Meghan Markle and Prince Harry Say the Queen Can't Legally Stop Them from Using the Term "Royal"
They make it clear that she doesn't own the word.
Weeks after announcing they would step down as senior members of the royal family, the drama surrounding Meghan Markle and Prince Harry's exit is showing no signs of slowing down.
On Friday, it was revealed that the couple would no longer use the "Sussex Royal" moniker in their branding efforts after the Queen forbid it. However, in a new statement, Meghan and Harry make it *very* clear that they are only dropping the title in order to comply with Queen Elizabeth's wishes, explicitly pointing out that she legally has no right to stop them from using the term overseas.
"While there is not any jurisdiction by The Monarchy or Cabinet Office over the use of the word "Royal" overseas, The Duke and Duchess of Sussex do not intend to use "Sussex Royal" or any iteration of the word "Royal" in any territory (either within the UK or otherwise) when the transition occurs Spring 2020," they said.
Meanwhile, Meghan and Harry have removed their applications to trademark the term, which they admit were "filed as protective measures" and "reflected the same standard trademarking requests as done for The Royal Foundation of The Duke and Duchess of Cambridge."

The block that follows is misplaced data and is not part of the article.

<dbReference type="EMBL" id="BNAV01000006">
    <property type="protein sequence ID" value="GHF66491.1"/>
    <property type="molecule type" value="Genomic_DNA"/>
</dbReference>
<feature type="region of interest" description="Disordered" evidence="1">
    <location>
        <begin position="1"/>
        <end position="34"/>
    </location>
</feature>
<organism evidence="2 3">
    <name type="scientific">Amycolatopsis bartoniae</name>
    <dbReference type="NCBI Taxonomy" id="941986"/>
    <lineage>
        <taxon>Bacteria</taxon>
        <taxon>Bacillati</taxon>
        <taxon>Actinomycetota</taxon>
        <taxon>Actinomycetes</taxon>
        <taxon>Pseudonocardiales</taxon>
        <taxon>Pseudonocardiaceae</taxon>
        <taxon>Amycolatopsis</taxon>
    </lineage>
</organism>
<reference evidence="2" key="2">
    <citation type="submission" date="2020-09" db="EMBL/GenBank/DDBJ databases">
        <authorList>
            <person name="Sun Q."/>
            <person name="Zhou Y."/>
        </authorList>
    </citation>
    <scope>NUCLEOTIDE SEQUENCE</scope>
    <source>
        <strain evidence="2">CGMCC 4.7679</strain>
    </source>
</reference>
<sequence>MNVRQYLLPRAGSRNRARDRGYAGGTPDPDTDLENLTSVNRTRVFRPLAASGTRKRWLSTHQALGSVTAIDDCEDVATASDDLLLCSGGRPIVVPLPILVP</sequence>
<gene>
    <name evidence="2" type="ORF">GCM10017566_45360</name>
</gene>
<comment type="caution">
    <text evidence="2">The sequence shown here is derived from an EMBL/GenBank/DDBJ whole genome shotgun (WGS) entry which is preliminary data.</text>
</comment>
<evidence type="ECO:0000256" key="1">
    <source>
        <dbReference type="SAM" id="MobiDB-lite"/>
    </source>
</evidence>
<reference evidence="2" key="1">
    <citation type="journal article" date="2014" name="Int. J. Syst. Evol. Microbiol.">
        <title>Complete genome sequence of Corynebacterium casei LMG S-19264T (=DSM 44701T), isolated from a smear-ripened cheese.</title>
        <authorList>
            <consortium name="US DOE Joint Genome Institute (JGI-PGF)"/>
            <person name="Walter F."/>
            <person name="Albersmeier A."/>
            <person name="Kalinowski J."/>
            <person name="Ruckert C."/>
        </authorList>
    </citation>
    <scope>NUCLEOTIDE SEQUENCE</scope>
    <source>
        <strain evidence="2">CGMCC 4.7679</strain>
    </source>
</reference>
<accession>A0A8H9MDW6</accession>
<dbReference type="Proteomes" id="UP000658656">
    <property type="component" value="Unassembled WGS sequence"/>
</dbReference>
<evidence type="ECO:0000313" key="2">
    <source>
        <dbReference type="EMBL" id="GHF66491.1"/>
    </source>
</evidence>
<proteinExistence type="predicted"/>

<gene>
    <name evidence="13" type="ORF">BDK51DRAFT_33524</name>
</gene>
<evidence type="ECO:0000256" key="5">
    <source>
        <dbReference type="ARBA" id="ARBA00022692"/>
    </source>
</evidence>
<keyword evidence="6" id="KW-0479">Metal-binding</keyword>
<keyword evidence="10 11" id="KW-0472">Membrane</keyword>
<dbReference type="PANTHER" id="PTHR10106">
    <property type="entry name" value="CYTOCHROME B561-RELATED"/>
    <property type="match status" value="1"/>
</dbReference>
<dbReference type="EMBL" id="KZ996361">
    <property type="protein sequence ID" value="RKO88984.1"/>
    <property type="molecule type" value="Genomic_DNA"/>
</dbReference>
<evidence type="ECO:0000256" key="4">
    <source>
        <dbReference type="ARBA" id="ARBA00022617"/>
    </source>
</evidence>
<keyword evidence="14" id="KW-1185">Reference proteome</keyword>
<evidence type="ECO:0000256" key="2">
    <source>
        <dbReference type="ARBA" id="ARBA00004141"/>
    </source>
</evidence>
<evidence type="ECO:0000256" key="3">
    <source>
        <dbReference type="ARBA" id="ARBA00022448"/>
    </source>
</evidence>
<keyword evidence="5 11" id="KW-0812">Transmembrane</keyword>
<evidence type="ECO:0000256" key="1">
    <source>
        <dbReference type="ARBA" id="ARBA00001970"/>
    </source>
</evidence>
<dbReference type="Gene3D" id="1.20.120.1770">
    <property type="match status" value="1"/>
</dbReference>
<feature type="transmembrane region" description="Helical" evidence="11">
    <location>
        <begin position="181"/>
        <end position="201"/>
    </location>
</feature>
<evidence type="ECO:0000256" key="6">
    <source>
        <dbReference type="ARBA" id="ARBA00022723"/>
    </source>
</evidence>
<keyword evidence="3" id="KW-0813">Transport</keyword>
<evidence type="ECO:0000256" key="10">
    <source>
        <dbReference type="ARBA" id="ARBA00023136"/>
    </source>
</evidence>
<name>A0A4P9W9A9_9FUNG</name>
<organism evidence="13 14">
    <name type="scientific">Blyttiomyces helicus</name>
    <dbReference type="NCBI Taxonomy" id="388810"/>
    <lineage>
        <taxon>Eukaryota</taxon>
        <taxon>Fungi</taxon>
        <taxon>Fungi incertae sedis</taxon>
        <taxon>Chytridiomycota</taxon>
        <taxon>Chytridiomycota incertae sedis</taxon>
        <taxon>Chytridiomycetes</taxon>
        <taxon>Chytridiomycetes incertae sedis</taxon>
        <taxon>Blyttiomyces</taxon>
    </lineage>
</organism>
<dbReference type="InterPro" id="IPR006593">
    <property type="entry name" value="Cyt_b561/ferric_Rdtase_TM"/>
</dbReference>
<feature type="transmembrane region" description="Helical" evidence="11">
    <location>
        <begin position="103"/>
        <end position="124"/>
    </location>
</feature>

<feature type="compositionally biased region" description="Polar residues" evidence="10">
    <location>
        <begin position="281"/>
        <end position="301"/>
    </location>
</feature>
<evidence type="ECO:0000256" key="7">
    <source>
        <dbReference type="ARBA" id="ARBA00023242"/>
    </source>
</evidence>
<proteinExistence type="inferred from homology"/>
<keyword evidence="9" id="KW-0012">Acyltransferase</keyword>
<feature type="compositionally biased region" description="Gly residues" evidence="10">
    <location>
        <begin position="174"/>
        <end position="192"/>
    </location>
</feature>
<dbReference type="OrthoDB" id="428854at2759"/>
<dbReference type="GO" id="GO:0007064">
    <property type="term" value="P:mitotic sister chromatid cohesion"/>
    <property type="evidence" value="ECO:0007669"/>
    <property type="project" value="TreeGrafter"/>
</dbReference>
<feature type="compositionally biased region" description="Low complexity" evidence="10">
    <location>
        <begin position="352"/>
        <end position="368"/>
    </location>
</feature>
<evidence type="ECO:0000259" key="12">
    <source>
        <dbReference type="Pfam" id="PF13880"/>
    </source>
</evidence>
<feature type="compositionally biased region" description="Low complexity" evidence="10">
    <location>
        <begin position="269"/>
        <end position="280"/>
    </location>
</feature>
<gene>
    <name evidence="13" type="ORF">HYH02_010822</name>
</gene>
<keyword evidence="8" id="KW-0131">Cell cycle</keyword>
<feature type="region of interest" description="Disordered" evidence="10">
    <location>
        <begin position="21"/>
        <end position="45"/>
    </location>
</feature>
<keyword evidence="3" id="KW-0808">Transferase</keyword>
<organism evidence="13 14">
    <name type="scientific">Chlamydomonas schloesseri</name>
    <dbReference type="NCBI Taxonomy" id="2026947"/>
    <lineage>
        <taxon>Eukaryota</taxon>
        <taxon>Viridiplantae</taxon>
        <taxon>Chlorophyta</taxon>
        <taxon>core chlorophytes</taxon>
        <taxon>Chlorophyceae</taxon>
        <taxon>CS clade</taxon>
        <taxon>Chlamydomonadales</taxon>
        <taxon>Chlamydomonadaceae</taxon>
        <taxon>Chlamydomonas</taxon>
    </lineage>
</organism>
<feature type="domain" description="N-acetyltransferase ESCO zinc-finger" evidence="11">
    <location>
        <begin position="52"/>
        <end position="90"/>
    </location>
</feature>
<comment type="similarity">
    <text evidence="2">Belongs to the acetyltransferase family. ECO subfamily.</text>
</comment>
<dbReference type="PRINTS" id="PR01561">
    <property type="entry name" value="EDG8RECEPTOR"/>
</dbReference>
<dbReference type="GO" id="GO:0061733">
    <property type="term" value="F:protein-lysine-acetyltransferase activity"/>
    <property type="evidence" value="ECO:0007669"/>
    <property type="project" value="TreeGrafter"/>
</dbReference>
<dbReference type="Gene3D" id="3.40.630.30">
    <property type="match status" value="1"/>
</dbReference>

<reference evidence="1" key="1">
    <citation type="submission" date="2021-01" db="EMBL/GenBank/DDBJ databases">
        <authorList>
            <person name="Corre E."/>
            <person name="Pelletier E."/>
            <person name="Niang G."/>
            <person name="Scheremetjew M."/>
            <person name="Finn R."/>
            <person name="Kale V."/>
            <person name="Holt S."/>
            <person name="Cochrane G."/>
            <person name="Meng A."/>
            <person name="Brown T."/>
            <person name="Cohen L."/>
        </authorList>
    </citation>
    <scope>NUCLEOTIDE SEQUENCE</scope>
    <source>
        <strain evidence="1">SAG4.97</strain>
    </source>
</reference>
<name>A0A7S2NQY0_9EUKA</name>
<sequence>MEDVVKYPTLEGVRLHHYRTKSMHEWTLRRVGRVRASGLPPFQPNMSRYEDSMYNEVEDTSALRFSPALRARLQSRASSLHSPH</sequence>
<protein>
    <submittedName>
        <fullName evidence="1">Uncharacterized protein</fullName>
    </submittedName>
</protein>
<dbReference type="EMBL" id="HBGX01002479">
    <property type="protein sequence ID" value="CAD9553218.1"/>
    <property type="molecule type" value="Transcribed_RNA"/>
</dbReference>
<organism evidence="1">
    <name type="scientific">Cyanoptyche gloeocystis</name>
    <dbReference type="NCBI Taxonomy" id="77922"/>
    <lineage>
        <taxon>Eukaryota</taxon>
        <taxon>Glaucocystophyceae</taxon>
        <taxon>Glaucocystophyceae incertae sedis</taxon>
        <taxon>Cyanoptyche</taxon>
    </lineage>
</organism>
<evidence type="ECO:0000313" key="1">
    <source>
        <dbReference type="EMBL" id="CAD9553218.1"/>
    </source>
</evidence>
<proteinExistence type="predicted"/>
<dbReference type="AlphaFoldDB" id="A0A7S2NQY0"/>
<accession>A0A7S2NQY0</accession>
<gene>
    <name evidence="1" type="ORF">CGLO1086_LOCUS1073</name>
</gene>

The website also implies that the Sussexes feel that they are being treated differently to other members who have sought employment outside the monarchy, highlighting how they are subject to a one-year review."While there is precedent for other titled members of the Royal Family to seek employment outside of the institution, for The Duke and Duchess of Sussex, a 12-month review period has been put in place," they pointed out.
In so many words, Meghan and Harry aren't happy with the way the Queen is handling their transition and aren't afraid to let everyone know as much.